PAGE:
Page 8 - SAFRAN DP 2021-DEFI-CLIMATIQUE-GB
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 Aviation’s impact on our climate
Before we delve into
the ways to reduce aviation’s carbon footprint, let’s take
a look at the underlying concepts.
When talking about climate policy, we generally define net-zero carbon emissions as a balanced state within a given scope where the amount of carbon dioxide (CO2) generated by human activity is equal to the amount withdrawn from the atmosphere by natural absorption, coupled with carbon capture actions. Since the difference between the amount of CO2 emitted and withdrawn equals zero, we also refer to this state as “zero net emissions”.
For companies, the quest for net-zero carbon emissions entails the application of technologies and processes that reduce emissions as much as possible during production, along with the direct or indirect funding of actions to negate emissions, such as planting trees, capture and storage, geoengineering, etc.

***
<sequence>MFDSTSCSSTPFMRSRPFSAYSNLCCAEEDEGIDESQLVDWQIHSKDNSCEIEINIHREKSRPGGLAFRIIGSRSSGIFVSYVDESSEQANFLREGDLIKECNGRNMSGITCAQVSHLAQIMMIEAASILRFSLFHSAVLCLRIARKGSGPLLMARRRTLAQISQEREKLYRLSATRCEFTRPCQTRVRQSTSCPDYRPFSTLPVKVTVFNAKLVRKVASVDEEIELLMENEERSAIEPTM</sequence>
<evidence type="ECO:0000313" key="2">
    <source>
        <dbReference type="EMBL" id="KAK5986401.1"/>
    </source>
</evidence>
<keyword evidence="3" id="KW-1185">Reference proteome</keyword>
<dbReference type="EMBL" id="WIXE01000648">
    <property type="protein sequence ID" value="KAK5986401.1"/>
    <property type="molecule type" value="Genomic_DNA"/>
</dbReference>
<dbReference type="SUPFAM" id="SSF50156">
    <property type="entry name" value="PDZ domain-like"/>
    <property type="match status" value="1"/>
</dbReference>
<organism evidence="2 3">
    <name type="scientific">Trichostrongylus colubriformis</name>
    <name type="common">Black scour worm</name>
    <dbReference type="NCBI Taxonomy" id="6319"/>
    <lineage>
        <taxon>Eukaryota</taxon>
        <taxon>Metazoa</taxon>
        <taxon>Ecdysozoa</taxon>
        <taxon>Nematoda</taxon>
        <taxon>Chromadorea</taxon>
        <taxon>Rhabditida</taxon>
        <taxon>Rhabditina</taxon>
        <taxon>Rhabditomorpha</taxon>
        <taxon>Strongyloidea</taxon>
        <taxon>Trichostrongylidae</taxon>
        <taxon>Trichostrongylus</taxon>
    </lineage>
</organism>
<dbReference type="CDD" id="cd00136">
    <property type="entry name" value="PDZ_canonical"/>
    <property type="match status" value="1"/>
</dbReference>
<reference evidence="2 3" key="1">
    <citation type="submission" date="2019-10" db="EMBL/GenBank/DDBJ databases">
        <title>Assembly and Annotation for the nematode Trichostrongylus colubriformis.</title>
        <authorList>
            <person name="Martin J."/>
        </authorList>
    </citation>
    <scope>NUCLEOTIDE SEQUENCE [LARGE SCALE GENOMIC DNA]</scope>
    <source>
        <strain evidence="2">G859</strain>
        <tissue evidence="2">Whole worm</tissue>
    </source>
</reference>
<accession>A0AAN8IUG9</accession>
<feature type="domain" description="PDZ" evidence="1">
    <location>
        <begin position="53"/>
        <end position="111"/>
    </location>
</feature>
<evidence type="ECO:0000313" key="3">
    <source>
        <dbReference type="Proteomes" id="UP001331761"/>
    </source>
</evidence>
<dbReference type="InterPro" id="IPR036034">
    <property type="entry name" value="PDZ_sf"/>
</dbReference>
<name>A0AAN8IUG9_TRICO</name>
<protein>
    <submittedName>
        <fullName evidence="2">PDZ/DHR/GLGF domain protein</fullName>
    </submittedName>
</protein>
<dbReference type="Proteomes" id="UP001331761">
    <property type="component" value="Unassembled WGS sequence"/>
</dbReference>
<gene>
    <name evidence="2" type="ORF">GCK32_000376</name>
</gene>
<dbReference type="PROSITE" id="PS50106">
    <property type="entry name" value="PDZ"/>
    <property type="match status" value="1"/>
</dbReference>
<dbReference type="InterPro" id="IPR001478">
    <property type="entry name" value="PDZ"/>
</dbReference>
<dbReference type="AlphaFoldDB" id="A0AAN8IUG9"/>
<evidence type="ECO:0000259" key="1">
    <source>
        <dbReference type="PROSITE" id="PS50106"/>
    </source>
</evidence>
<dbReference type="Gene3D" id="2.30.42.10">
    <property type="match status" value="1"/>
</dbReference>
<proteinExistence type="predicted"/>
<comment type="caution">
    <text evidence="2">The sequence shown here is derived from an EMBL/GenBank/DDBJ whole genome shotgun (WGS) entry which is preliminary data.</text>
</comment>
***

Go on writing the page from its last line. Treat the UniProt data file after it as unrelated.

THE DIFFERENT TYPES OF GREENHOUSE GASES
■ In excess of 95% of the greenhouse gases (GHG) due to aviation is generated by the fuel aircraft burn over their lifetime. The majority is emitted in the form of carbon dioxide (CO2), the main greenhouse gas caused by human activity. We have a clear understanding of the amount of this gas emitted by aircraft, since it’s directly proportional to the weight of the fuel burned. According to ATAG, aviation emitted more than 900 million metric tons of CO2 worldwide in 2019, or 2.1% of all CO2 emitted by human activities (as in 2018). Reducing this amount is a top priority for the entire industry, which is focused on improving the energy efficiency of airframes and engines, while also optimizing operations.
■ Aircraft also generate other emissions that contribute to climate warming – the so-called “non- CO2 effects” – but the amounts and proportions are much more difficult to quantify.
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